Speculum Romanae Magnificentiae, A125, Special Collections Research Center, University of Chicago Library. The University of Chicago Library takes a cue from nearly 500 year old publishing practices to curate personalized, "individually bound" introductions to their digital collection of the Speculum Romanae Magnificentiae: In 1540 Antonio Lafreri, a native of Besançon transplanted to Rome, began publishing maps and other printed images that depicted major monuments and antiquities in Rome. These images were calculated to appeal to the taste for classical antiquity that fueled the cultural event we call the Renaissance. After Lafreri published a title page in the mid-1570s, collections of these prints came to be known as the Speculum Romanae Magnificentiae, the "Mirror of Roman Magnificence." Tourists and other collectors who bought prints from Lafreri made their own selections and had them individually bound. Over time, Lafreri's title page served as starting point for large and eclectic compilations, expanded and rearranged by generations of collectors.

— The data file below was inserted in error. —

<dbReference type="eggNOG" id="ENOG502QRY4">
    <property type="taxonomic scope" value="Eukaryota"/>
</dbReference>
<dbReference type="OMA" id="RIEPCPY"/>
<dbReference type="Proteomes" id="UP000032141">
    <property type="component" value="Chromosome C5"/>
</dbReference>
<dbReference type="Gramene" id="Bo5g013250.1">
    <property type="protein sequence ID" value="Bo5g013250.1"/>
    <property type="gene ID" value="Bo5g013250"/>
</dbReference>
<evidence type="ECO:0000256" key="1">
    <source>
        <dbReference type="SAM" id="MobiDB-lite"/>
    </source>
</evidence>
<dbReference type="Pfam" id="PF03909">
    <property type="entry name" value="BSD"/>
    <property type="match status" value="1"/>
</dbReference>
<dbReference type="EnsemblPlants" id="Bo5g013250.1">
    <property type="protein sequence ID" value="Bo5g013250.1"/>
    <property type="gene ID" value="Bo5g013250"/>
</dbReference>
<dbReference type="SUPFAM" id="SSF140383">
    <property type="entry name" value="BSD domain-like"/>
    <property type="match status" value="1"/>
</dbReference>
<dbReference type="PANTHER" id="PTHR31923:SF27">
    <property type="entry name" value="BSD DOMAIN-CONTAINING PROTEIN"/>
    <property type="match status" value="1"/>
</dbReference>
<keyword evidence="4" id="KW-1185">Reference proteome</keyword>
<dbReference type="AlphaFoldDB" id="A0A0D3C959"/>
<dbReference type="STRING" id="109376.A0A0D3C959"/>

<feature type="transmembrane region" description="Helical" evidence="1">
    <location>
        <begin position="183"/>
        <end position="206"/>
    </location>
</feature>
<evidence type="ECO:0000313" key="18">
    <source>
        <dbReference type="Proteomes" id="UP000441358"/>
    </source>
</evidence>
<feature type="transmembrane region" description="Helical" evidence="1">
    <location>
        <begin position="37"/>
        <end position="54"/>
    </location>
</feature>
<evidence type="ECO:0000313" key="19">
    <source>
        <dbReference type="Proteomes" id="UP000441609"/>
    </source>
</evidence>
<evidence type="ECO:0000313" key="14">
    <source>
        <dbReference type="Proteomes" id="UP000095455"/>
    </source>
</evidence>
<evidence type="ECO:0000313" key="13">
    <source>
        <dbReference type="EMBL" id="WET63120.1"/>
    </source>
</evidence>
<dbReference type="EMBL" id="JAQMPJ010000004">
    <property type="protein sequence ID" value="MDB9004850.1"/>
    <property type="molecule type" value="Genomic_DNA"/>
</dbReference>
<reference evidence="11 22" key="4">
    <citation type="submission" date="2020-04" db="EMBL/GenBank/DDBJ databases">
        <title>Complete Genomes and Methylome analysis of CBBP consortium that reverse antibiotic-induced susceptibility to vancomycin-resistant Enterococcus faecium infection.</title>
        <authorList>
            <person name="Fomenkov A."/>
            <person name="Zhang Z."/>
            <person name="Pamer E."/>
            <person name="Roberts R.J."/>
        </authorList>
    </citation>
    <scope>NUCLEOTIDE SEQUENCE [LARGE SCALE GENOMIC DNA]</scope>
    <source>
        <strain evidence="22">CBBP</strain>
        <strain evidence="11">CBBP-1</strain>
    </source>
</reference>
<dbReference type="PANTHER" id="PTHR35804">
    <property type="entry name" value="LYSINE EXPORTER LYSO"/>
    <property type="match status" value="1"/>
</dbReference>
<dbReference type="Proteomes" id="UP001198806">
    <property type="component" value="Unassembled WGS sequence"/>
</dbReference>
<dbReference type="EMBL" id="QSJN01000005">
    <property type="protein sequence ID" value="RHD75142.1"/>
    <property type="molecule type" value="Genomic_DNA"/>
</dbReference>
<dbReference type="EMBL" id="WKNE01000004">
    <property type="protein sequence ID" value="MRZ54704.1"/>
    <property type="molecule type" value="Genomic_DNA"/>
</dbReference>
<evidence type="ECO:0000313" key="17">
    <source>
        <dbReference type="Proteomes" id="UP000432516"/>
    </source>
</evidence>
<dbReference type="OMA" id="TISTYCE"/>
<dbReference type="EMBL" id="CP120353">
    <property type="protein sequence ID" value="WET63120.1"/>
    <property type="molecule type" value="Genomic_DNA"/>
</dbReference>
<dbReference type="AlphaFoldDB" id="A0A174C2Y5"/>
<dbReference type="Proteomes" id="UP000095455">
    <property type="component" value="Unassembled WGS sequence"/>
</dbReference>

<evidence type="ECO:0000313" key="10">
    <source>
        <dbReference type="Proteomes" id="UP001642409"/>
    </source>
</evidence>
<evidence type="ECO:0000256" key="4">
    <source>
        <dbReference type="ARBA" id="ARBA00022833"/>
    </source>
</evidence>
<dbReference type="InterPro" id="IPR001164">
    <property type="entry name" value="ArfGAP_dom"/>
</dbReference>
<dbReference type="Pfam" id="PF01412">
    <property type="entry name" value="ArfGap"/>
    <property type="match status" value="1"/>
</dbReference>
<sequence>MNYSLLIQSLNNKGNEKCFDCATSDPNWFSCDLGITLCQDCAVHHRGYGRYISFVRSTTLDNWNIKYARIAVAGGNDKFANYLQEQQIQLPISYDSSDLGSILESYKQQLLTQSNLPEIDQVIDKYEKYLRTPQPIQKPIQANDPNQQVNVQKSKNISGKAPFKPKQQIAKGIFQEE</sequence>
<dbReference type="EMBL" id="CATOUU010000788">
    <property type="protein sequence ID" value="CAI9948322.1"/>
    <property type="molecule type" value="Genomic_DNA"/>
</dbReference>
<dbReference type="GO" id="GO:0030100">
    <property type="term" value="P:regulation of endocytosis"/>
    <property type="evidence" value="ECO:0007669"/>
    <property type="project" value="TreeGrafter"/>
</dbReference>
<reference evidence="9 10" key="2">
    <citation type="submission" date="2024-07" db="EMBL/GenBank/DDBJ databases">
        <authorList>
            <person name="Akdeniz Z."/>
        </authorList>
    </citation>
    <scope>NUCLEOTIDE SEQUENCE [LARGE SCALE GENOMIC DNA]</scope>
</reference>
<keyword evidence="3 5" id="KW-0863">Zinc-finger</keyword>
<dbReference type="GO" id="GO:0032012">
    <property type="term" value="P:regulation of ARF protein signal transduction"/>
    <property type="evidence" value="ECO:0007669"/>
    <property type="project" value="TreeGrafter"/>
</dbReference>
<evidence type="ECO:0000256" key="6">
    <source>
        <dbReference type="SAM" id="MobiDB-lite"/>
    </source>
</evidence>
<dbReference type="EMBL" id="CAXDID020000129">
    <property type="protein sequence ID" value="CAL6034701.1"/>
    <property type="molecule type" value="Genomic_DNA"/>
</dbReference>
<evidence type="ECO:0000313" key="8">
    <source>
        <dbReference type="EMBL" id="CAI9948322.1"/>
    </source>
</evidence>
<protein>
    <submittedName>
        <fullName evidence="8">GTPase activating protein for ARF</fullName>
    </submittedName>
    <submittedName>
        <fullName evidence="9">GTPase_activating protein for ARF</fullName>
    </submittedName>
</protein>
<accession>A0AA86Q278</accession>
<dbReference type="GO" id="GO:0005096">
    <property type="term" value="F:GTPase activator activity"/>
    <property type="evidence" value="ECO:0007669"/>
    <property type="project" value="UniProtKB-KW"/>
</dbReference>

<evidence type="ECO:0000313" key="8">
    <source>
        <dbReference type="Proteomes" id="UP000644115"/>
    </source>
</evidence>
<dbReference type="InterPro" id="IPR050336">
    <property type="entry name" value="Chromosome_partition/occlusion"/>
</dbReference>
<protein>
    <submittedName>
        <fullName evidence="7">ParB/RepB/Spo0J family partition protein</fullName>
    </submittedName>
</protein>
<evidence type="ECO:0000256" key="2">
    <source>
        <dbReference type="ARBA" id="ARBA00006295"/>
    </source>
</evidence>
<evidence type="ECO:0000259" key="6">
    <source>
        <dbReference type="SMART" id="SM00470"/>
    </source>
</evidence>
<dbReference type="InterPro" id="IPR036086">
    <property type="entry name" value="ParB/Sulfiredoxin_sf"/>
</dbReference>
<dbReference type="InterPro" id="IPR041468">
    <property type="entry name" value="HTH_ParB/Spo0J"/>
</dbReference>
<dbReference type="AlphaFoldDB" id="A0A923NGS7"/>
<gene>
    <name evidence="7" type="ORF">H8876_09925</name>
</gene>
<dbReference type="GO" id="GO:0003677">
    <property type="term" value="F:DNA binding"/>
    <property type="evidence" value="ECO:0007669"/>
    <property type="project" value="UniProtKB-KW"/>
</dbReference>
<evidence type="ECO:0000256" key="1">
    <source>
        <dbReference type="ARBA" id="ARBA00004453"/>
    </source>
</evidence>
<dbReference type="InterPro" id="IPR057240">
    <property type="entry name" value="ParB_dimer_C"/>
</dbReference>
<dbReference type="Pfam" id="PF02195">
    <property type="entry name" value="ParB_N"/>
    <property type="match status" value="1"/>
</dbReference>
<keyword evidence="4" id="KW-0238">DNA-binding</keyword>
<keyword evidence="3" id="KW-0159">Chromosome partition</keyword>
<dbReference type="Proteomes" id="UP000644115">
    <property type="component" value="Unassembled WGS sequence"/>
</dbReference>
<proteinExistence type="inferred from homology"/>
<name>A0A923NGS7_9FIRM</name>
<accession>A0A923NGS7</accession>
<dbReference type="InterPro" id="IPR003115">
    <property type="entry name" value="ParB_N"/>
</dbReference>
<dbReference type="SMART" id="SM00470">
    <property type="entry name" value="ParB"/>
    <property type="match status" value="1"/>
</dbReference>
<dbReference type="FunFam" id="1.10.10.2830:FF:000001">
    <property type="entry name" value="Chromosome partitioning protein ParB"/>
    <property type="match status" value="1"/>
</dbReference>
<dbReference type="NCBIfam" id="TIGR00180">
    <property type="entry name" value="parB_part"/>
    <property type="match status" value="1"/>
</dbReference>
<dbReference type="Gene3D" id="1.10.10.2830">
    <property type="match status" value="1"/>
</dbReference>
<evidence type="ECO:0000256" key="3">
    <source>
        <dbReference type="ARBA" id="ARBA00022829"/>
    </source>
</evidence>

January 6, 2015